Halford – Halford III: Winter Songs (Metal God Entertainment)
I laughed at Twisted Sister‘s Twisted Christmas, but apparently, they laughed all the way to the bank.
I’ll give ’em credit for at least opening my mind up to the idea of a heavy metal Christmas effort, but the more I thought about it, the more I began to realize that Trans-Siberian Orchestra is probably a good as the metal Christmas genre is going to get. And the more I thought about what exactly TSO does each year, the more I think it’s a fucking awesome idea: You blow the entire season up to rival the endless barrage of commercialism, throw in some smoke, lasers, and breakneck fingertapping guitar solos.
In 60 days, you’ve made enough bank for the next 10 months and like stop-motion Burl Ives you’re back next year.
But if there was anyone who could single-handedly take the metal Christmas crown away, it would be Rob “The Metal God” Halford. Not only does he have the chops to handle some of those old Victorian Christmas carols, he has the lineage to stake claim to that material.
To do so meant that Halford has inexplicitly recharged his solo “Halford” moniker and stepped into the Baby Jesus arena with Halford III: Winter Songs, a collection of Christmas favorites and newly composed tunes about the birth of Christ.
O.K., so maybe that’s stretching it a bit, as Halford takes anything quasi-related to the winter solstice and paints it as seasonal enough to warrant inclusion on this hodgepodge of songs, styles, and suffering.
As early as the first track, distorted guitars and double kick drums fuel “Get Into The Spirit,” a propulsive rocker that encourages listeners to “Get into the spirit / Reach up to the sky / Get into the spirit / Raise your spirits high.” Either Rob is forcing his will on us to realize the miracle of this holiday season, or he’s equating a crowd full of drunken Judas Priest fans raising a bunch of 16 oz plastic cups as a festive symbol.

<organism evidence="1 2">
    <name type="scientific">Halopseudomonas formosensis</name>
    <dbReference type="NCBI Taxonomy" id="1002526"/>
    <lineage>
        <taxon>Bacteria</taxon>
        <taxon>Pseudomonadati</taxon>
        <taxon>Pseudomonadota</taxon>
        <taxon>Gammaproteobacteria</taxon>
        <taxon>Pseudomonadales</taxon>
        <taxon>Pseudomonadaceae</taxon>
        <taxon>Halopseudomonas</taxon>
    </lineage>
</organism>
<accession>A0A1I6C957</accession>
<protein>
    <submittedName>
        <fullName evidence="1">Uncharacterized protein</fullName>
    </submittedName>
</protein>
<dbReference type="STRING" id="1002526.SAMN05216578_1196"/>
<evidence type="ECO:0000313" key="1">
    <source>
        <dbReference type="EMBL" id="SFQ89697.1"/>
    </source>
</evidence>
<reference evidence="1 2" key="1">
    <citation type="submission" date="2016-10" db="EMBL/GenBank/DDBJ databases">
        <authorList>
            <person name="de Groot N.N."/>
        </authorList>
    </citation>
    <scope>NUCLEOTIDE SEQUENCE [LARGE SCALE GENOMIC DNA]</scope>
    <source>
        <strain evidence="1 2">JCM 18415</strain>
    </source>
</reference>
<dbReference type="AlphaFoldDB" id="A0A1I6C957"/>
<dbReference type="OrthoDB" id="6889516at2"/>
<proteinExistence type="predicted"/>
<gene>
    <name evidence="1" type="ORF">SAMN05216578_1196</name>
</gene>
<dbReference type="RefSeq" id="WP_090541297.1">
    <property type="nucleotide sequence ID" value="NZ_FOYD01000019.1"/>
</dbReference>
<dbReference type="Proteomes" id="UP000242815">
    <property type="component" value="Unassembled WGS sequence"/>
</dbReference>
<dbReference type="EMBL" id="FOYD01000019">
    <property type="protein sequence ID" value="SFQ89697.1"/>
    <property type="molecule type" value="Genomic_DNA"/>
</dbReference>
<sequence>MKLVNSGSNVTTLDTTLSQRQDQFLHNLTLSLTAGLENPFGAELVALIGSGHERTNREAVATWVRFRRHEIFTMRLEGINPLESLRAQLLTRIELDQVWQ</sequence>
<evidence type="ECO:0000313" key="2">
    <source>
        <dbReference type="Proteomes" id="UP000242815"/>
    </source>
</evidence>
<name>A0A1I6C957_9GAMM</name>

“Light Of The World” apes the Beatles circa “Free As A Bird” while “I Don’t Care” uses the late John Hughes’ Plains Trains & Automobiles as lyrical inspiration, yet sounding about as funny as Curly Sue.
“Winter Song,” another original, keys in a piano and acoustic guitar while Rob asks the question that’s on everyone’s mind this season: “Is love a lie? Is love a lie?”
The traditional holiday material actually works during some moments. “We Three Kings” is nifty with its double-time drums and jug-jugging guitars and “What Child Is This?” is notable and fairly close to the original arrangement.
But aside for a few glimpse of metallic joy and mere hints of Victorian England’s chill, Winter Songs is almost as embarrassing as the cover art would have you believe.
For now, the arena is still ruled by the overkill and drama of Trans-Siberian Orchestra, and even they have yet to master of capturing their bombast to tape.
So whadaya say we all put this ridiculous notion to rest and just play Chuck Berry‘s “Run Rudolph Run” when we’re feeling frisky during the holidays.
Yes Virginia, there is no such thing as a decent heavy metal Christmas album.